Virtue Degeneracy

Last summer, in a burst of enthusiasm for pious, healthy living, I got into the habit of making and consuming this rather elaborate salad, using only the freshest farmer’s market produce, on a regular basis.

I named it the mansion salad as a joke, and proudly shared the recipe and my prep routine on Twitter. It’s not often that I feel like I’m modeling behaviors good enough to virtue signal to my fellow premium mediocrities.

The self-congratulation was hard-earned. I’d prep batches of ingredients every Sunday, and eat this several times a week for lunch. Except for the pickled olives, I turned up my nose at grocery store ingredients. Only crisp, fresh farmer’s market lettuce, tomatoes, and cucumbers would do. The prep took time, but both the taste and the feeling of virtue felt worthwhile. This, I felt, was what it meant to live well. I kept this up for months.

The mansion salad sparked joy. It wasn’t just instagrammable, it tasted good.

Fast forward to this year.

While I’ve held on to the healthy habit, it has degenerated into a grim goblin-mode parody of last summer’s mansion-salad routine.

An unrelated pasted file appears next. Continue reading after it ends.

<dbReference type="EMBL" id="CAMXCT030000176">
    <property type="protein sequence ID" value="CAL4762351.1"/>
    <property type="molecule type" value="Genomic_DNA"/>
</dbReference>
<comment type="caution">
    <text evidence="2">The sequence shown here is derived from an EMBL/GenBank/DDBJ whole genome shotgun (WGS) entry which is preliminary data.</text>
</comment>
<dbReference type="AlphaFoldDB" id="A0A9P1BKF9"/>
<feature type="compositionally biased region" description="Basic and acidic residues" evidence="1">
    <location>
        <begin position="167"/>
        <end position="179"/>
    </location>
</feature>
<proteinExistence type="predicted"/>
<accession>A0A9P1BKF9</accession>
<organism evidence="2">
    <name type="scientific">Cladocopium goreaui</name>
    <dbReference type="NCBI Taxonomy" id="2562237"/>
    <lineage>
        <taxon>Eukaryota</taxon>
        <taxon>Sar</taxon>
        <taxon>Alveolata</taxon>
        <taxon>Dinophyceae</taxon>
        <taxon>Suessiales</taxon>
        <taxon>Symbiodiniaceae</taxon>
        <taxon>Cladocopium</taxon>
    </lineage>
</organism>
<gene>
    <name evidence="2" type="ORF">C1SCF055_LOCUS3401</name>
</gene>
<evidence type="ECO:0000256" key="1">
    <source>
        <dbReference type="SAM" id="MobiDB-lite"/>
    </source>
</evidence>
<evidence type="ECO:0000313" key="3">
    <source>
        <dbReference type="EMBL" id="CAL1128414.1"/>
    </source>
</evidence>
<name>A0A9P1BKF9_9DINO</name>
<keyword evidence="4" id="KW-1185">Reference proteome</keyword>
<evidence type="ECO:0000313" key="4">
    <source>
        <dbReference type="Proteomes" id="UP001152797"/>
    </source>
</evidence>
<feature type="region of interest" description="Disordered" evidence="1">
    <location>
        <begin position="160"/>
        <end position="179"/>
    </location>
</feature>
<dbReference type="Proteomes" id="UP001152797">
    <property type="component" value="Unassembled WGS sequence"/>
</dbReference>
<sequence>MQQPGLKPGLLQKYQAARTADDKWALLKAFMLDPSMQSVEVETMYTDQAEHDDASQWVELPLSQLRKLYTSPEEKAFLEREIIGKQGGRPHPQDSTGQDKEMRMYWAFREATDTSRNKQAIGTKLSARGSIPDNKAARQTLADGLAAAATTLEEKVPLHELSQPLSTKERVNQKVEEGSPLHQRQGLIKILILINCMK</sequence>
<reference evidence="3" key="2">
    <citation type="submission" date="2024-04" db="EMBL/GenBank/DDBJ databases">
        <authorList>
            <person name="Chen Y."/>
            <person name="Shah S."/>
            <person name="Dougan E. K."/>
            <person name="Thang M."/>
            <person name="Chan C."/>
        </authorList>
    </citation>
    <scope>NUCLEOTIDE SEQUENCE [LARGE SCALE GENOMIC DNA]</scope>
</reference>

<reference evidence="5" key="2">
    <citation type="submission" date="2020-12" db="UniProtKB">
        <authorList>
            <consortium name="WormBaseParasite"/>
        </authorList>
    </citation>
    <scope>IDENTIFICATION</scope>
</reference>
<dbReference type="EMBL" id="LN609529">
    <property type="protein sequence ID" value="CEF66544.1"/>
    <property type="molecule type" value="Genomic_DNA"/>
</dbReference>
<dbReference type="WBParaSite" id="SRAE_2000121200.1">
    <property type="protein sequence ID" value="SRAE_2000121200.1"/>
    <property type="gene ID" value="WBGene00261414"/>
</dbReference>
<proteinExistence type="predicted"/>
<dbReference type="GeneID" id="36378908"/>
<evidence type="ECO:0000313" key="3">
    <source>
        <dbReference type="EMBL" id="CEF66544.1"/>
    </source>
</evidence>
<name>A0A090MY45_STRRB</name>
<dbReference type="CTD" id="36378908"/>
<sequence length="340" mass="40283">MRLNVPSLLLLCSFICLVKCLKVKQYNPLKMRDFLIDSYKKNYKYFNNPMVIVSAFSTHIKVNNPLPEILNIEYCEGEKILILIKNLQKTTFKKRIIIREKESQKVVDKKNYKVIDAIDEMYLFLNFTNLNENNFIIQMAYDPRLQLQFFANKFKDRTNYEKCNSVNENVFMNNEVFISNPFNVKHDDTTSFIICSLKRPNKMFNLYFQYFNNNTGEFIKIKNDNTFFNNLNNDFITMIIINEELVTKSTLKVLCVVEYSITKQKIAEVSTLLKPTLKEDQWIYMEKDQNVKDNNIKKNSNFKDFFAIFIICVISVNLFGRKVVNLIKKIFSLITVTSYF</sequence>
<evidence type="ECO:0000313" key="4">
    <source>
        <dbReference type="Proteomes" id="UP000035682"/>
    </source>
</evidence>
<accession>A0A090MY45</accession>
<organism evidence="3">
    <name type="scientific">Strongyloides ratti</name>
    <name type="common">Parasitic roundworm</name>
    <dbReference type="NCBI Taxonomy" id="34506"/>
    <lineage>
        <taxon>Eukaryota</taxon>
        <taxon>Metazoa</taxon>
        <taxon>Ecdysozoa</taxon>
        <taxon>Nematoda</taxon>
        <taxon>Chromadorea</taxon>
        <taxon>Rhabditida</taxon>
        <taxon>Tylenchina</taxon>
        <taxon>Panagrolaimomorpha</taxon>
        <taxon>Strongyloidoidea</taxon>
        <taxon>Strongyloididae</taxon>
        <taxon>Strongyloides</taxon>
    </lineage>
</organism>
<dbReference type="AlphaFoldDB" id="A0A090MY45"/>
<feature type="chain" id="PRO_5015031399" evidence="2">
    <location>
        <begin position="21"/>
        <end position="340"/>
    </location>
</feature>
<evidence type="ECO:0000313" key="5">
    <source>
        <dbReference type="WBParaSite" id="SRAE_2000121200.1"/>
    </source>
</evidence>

Behold the slum salad: eating handfuls of greens straight out of a grocery store bagged salad mix.

The salad is often wilted and on its last legs by the time I finish a bag. Sometimes I have to pick out the good leaves, since a few might even be rotting.

I usually eat a few handfuls, follow it up a few cherry tomatoes, wash it down with a protein shake, and award myself my healthy living points for the day. If there happen to be cucumber or carrot in the fridge, I just chomp on those too (unpeeled, unchopped, but I haven’t sunk to unwashed yet). No lemon dressing. No olives. No home-pickled jalapenos, no baked tofu. Not even salt and pepper. The noble avocado has retreated to breakfast where it originally lived (my health fortress).

No cleanup.

The whole experience is exceptionally mediocre. Tastes worse than the mansion salad, is less hearty and satisfying, and delivers zero sense of virtuous accomplishment. This is pure path of least-resistance instrumental healthfulness.

The slum salad does not spark joy. It is not instagrammable. And while it does not actually taste bad, it is definitely not tasty.

The mansion salad beats the slum salad on basically every dimension except two.

First, though the mansion salad is cheap (about $2 for what would be a $13 salad at a chain like Sweetgreens) this is even cheaper (about $1 I’d guess). But the additional savings isn’t significant enough to matter.